By Keith Whitson
“Surrealism is destructive, but it destroys only what it considers to be shackles limiting our vision,” said Salvador Dali.
Dali is known for his art, often depicting unrelated images in a very strange and dreamlike way. Body limbs are painted broken, distorted or not proportional. He is best known for taking common items, such as clocks, and painting them in a limp state, slumping down over a step or hanging over a tree limb.
For sure, his work is seen as one of the great surrealist painters. He breaks down the structured barriers of how we see life, therefore, the barriers that limit our vision.
I have always appreciated art. It excites me. I could stand in the room with the authentic, hand signed, Declaration of Independence and appreciate it. But, I could stand in the room with an original Picasso or Leonardo da Vinci and get goosebumps.
I know not all who are reading this column can understand that. Each have their own passions, whether it be a sports figure, a celebrity, or other. Whether living or deceased, their works inspire you. It does little good to try and relate your passion with someone who doesn’t share it.
Recently Keeli Parkey and I took a quick journey to East Tennessee State University with the sole purpose of viewing Salvador Dali’s “Divine Comedy” print series displayed at the Reece Museum. These prints are being displayed in three April-to-May exhibitions, beginning with “Inferno” this year, followed by “Purgatory” in 2017 and “Paradise” in 2018.
The “Divine Comedy” begins with Dante’s journey through hell, guided by the Roman poet Virgil. Dali’s surrealist vision makes the 34 prints of “Part I: Inferno” very thought provoking. Each print illustrates one chapter of the “Divine Comedy,” and through these works, the viewer travels with Dante through the nine circles of hell before reaching Purgatory.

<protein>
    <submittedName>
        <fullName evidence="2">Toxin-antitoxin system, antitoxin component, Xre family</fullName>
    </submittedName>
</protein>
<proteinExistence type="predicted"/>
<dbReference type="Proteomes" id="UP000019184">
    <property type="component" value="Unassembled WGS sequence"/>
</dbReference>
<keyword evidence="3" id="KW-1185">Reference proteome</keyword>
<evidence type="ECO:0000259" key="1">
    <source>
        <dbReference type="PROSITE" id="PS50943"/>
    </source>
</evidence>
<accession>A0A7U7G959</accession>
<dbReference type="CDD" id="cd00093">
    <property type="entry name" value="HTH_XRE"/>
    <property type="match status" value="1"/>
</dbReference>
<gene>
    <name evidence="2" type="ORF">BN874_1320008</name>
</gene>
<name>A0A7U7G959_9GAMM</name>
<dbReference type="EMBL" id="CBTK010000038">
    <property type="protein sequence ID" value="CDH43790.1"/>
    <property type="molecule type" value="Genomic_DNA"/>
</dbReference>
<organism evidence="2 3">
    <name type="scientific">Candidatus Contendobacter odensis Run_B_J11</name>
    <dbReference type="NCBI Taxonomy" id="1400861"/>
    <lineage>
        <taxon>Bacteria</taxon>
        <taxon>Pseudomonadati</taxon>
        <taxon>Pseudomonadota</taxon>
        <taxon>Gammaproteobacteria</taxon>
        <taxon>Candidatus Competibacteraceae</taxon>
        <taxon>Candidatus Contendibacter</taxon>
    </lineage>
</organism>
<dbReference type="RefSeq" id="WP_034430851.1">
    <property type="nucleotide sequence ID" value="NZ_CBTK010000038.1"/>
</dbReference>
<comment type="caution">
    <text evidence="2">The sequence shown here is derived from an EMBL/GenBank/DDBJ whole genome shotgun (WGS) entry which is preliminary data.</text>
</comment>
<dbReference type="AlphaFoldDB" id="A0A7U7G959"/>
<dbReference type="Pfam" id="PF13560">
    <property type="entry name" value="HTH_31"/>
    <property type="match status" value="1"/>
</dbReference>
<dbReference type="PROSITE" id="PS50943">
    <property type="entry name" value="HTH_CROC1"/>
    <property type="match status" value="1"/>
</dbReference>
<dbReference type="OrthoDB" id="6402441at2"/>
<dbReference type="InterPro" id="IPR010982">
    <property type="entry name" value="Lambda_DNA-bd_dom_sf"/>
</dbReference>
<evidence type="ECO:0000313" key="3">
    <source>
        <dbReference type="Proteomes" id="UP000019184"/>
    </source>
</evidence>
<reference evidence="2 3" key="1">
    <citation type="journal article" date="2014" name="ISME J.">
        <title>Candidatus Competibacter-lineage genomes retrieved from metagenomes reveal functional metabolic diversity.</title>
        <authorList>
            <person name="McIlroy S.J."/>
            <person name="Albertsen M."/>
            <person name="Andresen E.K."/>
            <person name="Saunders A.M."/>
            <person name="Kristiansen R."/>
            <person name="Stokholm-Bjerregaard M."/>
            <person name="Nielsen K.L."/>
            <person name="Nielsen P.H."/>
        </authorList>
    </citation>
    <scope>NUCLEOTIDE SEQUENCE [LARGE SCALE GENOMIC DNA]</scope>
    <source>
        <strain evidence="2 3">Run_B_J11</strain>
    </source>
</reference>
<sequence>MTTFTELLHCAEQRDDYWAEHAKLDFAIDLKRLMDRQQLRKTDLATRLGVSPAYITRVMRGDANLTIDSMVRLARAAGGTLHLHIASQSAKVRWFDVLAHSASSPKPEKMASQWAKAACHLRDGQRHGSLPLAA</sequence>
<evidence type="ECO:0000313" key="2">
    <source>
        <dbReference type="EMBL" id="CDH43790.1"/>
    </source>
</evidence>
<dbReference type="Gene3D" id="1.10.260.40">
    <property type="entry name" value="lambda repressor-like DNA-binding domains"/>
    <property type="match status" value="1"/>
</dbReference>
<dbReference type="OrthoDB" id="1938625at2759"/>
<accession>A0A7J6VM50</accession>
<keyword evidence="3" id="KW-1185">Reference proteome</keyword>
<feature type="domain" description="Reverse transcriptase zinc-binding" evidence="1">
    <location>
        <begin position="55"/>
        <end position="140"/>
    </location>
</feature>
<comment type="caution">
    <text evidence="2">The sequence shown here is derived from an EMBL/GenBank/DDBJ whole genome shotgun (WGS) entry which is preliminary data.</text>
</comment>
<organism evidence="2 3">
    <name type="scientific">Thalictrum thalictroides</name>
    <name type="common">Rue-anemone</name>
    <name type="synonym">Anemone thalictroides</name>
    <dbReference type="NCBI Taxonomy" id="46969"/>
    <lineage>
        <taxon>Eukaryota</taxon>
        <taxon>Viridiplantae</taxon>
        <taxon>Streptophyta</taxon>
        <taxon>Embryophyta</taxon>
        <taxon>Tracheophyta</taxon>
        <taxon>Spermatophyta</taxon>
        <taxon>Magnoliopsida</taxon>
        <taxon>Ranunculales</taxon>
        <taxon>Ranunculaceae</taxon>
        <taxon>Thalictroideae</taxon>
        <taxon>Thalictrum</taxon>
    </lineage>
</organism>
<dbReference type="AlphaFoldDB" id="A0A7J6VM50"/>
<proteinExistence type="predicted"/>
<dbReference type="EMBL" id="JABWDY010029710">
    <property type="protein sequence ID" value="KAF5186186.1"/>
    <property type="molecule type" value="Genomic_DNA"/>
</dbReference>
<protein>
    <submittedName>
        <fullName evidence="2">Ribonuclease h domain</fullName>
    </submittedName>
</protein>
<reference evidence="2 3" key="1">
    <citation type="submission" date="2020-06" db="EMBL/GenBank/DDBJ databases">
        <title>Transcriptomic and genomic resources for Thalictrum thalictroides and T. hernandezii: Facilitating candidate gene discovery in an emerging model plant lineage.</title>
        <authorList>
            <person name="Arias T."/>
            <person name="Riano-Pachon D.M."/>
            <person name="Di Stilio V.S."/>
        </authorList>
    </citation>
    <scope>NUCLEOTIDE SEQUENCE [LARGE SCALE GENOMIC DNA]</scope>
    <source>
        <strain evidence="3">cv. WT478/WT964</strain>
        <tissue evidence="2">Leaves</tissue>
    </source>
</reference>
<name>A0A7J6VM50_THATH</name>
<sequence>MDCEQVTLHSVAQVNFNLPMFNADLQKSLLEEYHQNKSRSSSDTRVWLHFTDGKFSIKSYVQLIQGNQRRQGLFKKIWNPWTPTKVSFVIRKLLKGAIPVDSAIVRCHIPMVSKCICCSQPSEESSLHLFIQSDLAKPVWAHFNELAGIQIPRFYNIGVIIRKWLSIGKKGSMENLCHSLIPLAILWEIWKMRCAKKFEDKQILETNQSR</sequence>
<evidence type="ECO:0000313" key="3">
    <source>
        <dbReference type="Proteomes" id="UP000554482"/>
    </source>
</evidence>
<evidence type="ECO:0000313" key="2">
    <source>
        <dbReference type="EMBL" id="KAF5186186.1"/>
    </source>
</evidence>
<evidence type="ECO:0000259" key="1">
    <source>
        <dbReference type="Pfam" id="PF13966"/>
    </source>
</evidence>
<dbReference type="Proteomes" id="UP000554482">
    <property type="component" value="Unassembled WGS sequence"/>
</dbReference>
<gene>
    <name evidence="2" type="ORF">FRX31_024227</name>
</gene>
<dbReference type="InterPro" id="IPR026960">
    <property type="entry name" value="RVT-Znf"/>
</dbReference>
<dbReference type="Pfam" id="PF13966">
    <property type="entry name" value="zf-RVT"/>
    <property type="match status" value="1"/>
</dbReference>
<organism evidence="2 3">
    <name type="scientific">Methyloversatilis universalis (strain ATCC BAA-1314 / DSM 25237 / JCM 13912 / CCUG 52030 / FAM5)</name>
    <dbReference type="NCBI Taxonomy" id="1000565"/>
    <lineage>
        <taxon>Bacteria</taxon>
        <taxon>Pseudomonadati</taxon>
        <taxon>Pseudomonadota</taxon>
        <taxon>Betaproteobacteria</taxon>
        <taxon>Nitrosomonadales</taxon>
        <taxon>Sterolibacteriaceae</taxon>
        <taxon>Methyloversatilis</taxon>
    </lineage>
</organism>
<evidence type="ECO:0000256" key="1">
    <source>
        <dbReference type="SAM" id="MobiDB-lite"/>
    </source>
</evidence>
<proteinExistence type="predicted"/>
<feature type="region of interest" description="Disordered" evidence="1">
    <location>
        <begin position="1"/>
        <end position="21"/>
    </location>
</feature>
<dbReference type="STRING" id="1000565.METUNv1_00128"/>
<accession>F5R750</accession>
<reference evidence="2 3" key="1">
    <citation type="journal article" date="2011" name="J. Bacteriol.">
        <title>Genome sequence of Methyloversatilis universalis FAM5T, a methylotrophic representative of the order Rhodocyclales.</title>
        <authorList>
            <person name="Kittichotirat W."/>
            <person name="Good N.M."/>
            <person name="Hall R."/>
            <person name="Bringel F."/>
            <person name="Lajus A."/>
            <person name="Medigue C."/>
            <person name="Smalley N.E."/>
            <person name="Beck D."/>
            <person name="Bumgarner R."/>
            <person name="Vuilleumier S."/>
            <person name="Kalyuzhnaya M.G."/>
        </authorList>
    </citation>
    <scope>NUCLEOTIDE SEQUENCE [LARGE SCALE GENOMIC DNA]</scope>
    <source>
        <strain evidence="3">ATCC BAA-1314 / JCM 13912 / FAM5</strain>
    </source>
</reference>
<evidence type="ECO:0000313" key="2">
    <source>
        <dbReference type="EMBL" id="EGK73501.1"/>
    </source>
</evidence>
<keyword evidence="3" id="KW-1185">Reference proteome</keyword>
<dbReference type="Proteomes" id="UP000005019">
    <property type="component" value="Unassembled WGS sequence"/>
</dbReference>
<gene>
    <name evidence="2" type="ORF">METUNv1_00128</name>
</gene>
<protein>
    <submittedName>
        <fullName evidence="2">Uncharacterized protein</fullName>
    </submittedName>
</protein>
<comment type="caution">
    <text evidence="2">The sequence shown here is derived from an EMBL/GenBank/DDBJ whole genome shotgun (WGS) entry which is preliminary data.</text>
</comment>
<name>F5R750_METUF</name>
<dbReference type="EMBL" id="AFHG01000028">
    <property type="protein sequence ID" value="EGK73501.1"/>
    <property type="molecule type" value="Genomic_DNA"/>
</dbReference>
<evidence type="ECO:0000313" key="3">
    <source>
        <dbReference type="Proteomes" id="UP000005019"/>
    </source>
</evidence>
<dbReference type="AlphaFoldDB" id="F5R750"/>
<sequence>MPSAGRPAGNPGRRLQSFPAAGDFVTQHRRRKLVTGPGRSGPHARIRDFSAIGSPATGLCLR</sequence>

Dali had been invited by the Italian government to commemorate Italy’s most famous poet by producing a series of illustrations for a deluxe, full-text edition of the “Divine Comedy.” Dali created 100 watercolor illustrations that proved too controversial for the Italian government. They said he was a Spaniard not an Italian and that his reputation was as an eccentric and irreverent artist.
So, with the help of a friend, he published books in French, Italian and German editions. His illustrations were reproduced using a wood engraving technique. There were 3,500 resin-based blocks carved for the prints that make up the “Divine Comedy” series. The blocks would be cut, a single color applied and then printed onto the paper. Some of the works needed as many as 37 separate blocks to reproduce one painting. After the number of prints were made, the blocks were destroyed so no duplicates could be made.
Not everyone can look at Salvador Dali’s work and appreciate it, but not everyone likes the same type of music or the same type of automobiles. However, I feel the more open minded we can be, the more experienced and knowledgable in as many aspects of life we can be, the more well rounded we become.
While Dali’s art would not be the style you would find displayed in my home, his work fascinates me. I saw it in a new light when visiting the museum recently. To be that close to images and see them in their true color, and not just reproduced in a book, brought new meaning.
What took the experience to an even greater level was sharing it with Keeli, who views art and life on a much similar scale as I do. We read the title of what Dali was depicting, focused on the big picture and then started seeing the many small details and images that were not predominant at first. Discussing the works with each other brought new insight. I was seeing tiny details Keeli didn’t and she was seeing details I overlooked.
We tried to find common threads between the prints, we visualized the intent of each and we tried to get into the mind of Dali and what he might have been thinking at the moment.
The collection on display at the Reece Museum is a donation from alumnus Dr. Frank Barham, consisting of most of the 100 prints that comprise Dante Alighieri’s epic poem the “Divine Comedy.”
The free public exhibit will be on display through May 27. Regular museum hours are 9 a.m. to 4:30 p.m., Monday-Friday.